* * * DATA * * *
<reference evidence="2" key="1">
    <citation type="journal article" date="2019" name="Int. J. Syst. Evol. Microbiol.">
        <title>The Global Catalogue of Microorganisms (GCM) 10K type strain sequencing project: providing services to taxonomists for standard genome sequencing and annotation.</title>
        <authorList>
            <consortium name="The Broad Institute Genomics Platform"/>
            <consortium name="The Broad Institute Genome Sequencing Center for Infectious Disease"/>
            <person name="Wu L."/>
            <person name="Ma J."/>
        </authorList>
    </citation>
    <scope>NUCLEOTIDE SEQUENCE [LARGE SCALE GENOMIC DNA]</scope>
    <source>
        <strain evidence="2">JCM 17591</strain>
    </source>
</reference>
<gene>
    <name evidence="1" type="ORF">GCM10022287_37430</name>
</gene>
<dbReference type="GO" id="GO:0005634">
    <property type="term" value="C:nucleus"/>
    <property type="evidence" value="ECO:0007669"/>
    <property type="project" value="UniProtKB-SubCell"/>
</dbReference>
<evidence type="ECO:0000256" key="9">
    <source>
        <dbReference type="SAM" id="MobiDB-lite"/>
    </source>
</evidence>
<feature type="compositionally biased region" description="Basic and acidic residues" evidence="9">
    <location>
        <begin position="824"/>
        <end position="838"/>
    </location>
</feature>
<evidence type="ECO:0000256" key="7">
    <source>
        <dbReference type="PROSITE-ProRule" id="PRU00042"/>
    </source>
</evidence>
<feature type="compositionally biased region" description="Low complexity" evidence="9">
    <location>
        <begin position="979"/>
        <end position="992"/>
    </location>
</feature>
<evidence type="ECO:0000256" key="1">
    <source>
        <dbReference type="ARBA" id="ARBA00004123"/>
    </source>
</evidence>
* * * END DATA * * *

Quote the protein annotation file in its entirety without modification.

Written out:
<reference evidence="2" key="1">
    <citation type="journal article" date="2019" name="Int. J. Syst. Evol. Microbiol.">
        <title>The Global Catalogue of Microorganisms (GCM) 10K type strain sequencing project: providing services to taxonomists for standard genome sequencing and annotation.</title>
        <authorList>
            <consortium name="The Broad Institute Genomics Platform"/>
            <consortium name="The Broad Institute Genome Sequencing Center for Infectious Disease"/>
            <person name="Wu L."/>
            <person name="Ma J."/>
        </authorList>
    </citation>
    <scope>NUCLEOTIDE SEQUENCE [LARGE SCALE GENOMIC DNA]</scope>
    <source>
        <strain evidence="2">JCM 17591</strain>
    </source>
</reference>
<gene>
    <name evidence="1" type="ORF">GCM10022287_37430</name>
</gene>
<dbReference type="GO" id="GO:0005634">
    <property type="term" value="C:nucleus"/>
    <property type="evidence" value="ECO:0007669"/>
    <property type="project" value="UniProtKB-SubCell"/>
</dbReference>
<evidence type="ECO:0000256" key="9">
    <source>
        <dbReference type="SAM" id="MobiDB-lite"/>
    </source>
</evidence>
<feature type="compositionally biased region" description="Basic and acidic residues" evidence="9">
    <location>
        <begin position="824"/>
        <end position="838"/>
    </location>
</feature>
<evidence type="ECO:0000256" key="7">
    <source>
        <dbReference type="PROSITE-ProRule" id="PRU00042"/>
    </source>
</evidence>
<feature type="compositionally biased region" description="Low complexity" evidence="9">
    <location>
        <begin position="979"/>
        <end position="992"/>
    </location>
</feature>
<evidence type="ECO:0000256" key="1">
    <source>
        <dbReference type="ARBA" id="ARBA00004123"/>
    </source>
</evidence>